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The 4 Best Fish to Catch in Montana This Summer

Written by Crystal
Published: August 26, 2022
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Home to the Rocky Mountains and Yellowstone National Park, Montana is also the perfect place to wet your line. The waters are full of 31 different game species, and some of them peak during the warm summer months. If you want to make so many catches that your arms get tired, you’ll need to know what species to target.

Here are the 4 best fish to catch in Montana this summer.

1. Northern Pike

Pike
The northern pike has a long torpedo-shaped body.

Have you ever seen a northern pike before? It has an olive green torpedo-shaped body with a white or yellow underbelly. It also has light spots and a few dark spots on its fins. Now and then, a pike will have a reddish color on its fin. Known for having extra long bodies, their nose closely resembles a shovel.

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Northern pike has a strong fish flavor. However, you can mask it with the right seasonings. Cooking pike with red pepper and Italian herbs and seasonings can help it taste richer. Some anglers think pike tastes like walleye, but you’ll have to decide for yourself. The meat is white and known for having a lot of bones.

Shad, yellow perch, bluegill, and suckers work well as bait. However, you’ll find that northern pike is also willing to take a lot of artificial lures. Some anglers find artificial lures more convenient and less messy. You can try using a pike kit lure set or combine your combination with spinners or spoons. To catch large pike, use a large lure. For a 10-pound pike, an 8-inch lure will work well. Swim the large bait above submerged weed beds, and be ready to retrieve it quickly. Pikes swim in fast spurts, suddenly bursting into action!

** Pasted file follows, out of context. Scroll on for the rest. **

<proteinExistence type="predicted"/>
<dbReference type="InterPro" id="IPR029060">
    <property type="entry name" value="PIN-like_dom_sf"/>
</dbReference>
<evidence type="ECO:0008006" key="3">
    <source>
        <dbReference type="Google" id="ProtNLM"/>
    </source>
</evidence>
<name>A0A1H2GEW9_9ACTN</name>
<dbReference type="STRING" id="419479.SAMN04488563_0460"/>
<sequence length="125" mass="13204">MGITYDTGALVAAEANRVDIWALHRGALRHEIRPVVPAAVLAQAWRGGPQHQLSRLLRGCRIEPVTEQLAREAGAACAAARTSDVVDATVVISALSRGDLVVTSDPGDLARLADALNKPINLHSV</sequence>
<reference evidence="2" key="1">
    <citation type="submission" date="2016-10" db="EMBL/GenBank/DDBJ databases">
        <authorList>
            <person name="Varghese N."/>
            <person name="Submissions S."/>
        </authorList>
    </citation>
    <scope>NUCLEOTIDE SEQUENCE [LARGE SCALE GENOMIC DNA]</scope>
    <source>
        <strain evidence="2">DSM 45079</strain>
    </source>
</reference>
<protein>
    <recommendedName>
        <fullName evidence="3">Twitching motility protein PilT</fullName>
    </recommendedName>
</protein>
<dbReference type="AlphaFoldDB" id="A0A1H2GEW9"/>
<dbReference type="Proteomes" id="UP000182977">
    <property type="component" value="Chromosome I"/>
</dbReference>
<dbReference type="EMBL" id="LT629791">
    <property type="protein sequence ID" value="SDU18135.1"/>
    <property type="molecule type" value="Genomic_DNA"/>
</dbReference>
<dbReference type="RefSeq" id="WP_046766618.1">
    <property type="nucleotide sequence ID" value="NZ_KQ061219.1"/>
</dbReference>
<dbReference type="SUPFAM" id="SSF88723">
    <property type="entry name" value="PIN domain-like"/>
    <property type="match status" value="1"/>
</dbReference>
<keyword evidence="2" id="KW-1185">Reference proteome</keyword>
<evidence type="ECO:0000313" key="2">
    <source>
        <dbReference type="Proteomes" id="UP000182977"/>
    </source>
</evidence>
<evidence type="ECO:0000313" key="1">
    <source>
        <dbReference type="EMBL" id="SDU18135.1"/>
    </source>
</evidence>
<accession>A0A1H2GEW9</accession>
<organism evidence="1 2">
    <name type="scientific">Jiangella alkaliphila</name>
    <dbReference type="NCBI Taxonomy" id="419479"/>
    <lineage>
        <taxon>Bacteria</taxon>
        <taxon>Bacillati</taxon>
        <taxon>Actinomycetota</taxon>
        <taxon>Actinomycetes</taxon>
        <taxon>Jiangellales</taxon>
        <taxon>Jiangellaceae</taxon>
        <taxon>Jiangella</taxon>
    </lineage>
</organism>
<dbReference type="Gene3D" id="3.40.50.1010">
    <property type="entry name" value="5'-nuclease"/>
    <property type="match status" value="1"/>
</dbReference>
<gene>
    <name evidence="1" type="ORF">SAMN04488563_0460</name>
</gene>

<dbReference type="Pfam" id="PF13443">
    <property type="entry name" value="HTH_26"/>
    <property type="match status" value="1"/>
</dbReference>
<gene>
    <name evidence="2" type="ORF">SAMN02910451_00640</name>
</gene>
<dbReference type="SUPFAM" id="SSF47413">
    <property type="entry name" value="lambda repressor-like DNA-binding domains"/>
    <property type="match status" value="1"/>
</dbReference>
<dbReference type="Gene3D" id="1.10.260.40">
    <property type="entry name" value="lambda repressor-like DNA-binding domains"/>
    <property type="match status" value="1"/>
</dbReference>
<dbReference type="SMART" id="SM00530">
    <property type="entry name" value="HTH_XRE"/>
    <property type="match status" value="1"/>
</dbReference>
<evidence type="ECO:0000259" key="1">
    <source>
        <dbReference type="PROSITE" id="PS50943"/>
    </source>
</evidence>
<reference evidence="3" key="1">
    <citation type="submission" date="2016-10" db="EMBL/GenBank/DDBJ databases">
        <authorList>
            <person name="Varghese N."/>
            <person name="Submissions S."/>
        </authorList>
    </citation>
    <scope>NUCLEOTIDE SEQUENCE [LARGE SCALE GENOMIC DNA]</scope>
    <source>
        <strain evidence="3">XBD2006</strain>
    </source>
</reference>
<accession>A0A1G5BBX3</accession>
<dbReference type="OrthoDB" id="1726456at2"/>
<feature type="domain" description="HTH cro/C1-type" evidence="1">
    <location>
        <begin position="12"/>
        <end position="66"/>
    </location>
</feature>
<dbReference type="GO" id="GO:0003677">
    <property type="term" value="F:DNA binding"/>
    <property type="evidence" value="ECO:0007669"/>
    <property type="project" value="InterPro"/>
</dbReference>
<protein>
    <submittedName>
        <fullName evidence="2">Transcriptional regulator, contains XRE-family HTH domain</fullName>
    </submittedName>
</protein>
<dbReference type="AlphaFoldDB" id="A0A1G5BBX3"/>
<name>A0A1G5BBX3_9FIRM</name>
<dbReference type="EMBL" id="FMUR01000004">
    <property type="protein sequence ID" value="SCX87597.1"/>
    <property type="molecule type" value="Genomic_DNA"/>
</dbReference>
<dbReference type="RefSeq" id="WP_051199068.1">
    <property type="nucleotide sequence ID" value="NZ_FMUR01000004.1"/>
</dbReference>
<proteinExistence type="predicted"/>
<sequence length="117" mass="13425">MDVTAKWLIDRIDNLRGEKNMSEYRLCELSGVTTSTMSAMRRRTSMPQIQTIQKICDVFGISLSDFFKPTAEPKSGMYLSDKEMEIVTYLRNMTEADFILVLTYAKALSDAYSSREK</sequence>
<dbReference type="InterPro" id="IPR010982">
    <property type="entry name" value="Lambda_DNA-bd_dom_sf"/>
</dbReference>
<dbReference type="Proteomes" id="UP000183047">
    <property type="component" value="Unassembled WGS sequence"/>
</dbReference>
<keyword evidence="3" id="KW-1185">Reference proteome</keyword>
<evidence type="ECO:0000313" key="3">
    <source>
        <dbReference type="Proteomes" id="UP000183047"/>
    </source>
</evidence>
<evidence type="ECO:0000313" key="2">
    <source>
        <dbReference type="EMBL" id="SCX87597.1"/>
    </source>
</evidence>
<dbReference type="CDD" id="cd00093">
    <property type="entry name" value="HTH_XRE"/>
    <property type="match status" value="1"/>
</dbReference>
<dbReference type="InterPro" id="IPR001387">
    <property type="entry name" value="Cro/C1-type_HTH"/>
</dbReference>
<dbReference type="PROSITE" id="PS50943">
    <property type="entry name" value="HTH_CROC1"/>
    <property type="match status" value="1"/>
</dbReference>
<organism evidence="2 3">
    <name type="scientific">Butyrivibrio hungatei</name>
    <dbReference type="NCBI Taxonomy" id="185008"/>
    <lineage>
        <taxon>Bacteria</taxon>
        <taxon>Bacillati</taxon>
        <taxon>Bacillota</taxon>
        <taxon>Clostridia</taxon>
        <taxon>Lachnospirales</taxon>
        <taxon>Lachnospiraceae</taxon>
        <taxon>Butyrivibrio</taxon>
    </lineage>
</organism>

2. Walleye

Happy fisherman with walleye fish
Walleye is a popular game fish in Montana.

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When finding the best fish to catch in Montana this summer, walleye is an obvious choice. Walleye are a popular sports fish with think long bodies. Because of their colors, sometimes anglers refer to these fish as yellow pickerel or yellow pike. They usually have olive to gold colors and white undersides. Their backs have black bands, and there are 2 dorsal fins. One of the fins is rayed, and one has soft rays. Walleyes jumbo sized mouths are full of razor-sharp teeth. Thanks to their adapted eyesight, they’re comfortable hunting in low-light conditions.

What does walleye taste like? It’s pretty incredible. The meat has a slightly nutty flavor, barely tastes fishy, and offers hints of sweetness. It’s similar to cod but, in a lot of ways better. Cod has a more mild taste and is chunky. Walleye is firmer and yet delicate at the same time. If you’re going to fry up walleye fillets, soak them in buttermilk. The buttermilk will sweeten the meat and make it more delicious.

Start by looking for walleye in shallow waters. Use rip baits, spinnerbaits, and small crankbaits. If you’re not getting any bites, slowly move towards deeper waters. As the water gets deeper, switch up your method. Spoons work the best for walleye feeding in deep waters. Walleyes feed all year long and prefer eating in the morning and at night. They aren’t ambush predators but rather cruise around looking for prey. Walleye eat insects, crustaceans, and minnows. Any lure or bait mimicking their favorite foods will work great!